Murder On The Orient Express

Hi everybody! Last week I finally read Agatha Christie’s Murder On The Orient Express. If you are a regular follower of my blog you’ll probably have noticed that I don’t read crime and I’m not usually a fan of detective novels… but as this was first published in 1934, and has since become a long standing classic – I felt I should definitely have read it! Did you know Agatha Christie is one of the best selling authors in the world?

Murder On The Orient Express by Agatha Christie

“The murderer is with us – on the train now…”

Hercule Poirot in Murder On The Orient Express by Agatha Christie, 1934.

A man, stabbed a dozen times, is found dead in his carriage – the door locked from the inside. The Orient Express, stopped by a snow drift in the midst of a storm, is at a standstill on the line – miles from a station. No one can leave the train unnoticed. There is a killer amongst them – but who is it and will they strike again?

Hercule Poirot, the private detective mastermind, is on his way home to London on urgent business. Suddenly he has an unexpected case on his hands. It’s up to him to solve this mysterious crime before it’s too late. But the passengers are a charismatic cast and as Poirot begins to interview them things become ever more confusing… can Poirot discover the truth?

Hercule Poirot addressed himself to the task of keeping his moustaches out of the soup.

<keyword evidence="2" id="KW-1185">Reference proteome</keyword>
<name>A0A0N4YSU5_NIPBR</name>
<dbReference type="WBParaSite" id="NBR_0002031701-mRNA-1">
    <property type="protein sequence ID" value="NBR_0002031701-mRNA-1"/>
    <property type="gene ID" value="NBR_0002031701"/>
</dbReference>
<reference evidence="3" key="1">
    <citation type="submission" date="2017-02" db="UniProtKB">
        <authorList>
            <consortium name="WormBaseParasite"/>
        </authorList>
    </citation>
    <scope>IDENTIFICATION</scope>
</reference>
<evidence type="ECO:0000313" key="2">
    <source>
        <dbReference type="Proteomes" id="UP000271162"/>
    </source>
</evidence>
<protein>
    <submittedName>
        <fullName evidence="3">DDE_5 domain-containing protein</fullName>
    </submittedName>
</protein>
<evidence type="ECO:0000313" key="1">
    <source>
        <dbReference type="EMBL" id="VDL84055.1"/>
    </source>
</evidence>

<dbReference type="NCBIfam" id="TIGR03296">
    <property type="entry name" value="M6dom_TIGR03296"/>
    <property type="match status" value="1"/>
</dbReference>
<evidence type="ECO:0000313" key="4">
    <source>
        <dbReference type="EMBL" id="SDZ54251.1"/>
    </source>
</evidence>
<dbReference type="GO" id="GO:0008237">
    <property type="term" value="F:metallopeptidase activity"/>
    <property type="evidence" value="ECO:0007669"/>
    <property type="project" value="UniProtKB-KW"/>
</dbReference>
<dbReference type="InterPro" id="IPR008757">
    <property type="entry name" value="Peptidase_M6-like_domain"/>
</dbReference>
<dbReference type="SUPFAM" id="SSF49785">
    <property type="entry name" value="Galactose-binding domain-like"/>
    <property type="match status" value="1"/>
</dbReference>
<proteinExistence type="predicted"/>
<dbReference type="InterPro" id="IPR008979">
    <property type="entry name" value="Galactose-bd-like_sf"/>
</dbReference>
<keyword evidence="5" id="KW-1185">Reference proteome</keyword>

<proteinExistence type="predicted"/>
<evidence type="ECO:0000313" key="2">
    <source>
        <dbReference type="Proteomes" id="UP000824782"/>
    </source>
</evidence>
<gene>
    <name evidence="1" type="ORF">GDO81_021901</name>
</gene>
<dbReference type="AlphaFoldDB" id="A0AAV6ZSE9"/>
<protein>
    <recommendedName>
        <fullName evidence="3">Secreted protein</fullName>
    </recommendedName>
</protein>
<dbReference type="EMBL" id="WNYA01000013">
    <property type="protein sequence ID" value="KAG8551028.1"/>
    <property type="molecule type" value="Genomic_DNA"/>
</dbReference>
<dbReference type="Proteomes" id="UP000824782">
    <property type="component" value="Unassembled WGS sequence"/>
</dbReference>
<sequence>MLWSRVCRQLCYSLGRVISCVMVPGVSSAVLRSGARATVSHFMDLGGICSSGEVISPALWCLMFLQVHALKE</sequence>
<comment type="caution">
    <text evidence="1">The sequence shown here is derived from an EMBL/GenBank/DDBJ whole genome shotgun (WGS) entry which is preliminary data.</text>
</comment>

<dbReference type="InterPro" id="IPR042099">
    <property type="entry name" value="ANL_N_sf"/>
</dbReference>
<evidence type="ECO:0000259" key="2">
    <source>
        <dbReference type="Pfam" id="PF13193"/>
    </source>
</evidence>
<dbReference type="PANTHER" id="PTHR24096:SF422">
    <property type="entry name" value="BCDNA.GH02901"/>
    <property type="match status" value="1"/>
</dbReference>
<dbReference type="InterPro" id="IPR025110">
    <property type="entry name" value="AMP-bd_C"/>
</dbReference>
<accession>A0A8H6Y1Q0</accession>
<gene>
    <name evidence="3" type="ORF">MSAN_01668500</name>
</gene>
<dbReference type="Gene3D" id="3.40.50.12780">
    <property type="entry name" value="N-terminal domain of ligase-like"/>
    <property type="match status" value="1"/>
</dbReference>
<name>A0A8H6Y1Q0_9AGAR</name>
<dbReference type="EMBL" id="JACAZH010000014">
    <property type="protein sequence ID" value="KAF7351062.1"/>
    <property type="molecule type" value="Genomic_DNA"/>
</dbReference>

Murder On The Orient Express, Agatha Christie, 1934.

The thing I loved most about this book was Christie’s language. Above I’ve quoted a line that actually made me chuckle out loud! Poirot was a fantastic character, full of amusing personality quirks – with his moustache being his most famous attribute. I also thoroughly enjoyed the detailed descriptions of the other passengers aboard the train – for example; At a small table, sitting very upright, was one of the ugliest old ladies he had ever seen. It was an ugliness of distinction – it fascinated rather than repelled.

I’d probably have been happy just reading Part 1 – The Facts (in which the crime takes place) and Part 3 – Hercule Poirot Sits Back and Thinks (in which the crime is solved). Part 2 – The Evidence involved an interview per chapter, in which Poirot heard an account of the crime from each of the passengers. I suppose I’m not a super active reader – in that I mean, I don’t try to work things out myself, I just enjoy the ride. Particularly in this case, I couldn’t keep up with the layering of evidence – already, by the time I read each account, I had forgotten the details of the chapter before… Once I knew the crime I just wanted to know how it had happened – what am I like?!

Crime is terribly revealing. Try and vary your methods as you will, your tastes, your habits, your attitude of mind, and your soul is revealed by your actions“.

Agatha Christie, And Then There Were None, 1939.
Agatha Christie

Inspired by reading some of her work, I spent this morning researching a bit more about her… Growing up, Agatha Christie enjoyed reading books such as Louisa May Alcott’s Little Women as well as those by Nesbit, such as The Railway Children and the Five Children & It and Treasure Seekers adventures. Once a little older she became a huge fan of Conan Doyle’s Sherlock Holmes stories. It is these inspirations, and a dare from her sister to write her own detective story, that gave birth to her own writing. This year, 2020, marks 100 years since the publication of Christie’s first book The Mysterious Affair at Styles – in which she introduces Hercule Poirot to the world.

I thoroughly enjoyed my foray into Agatha Christie, and the world of Poirot, and look forward to reading many more in the future.

If, like me, you’ve never tried her before then I would definitely recommend giving her a go – you may be surprised 😉

Meg Readz xx

NB: If you too want to look up more about her and her books, I found this website to be a fantastic source of information: – happy reading!

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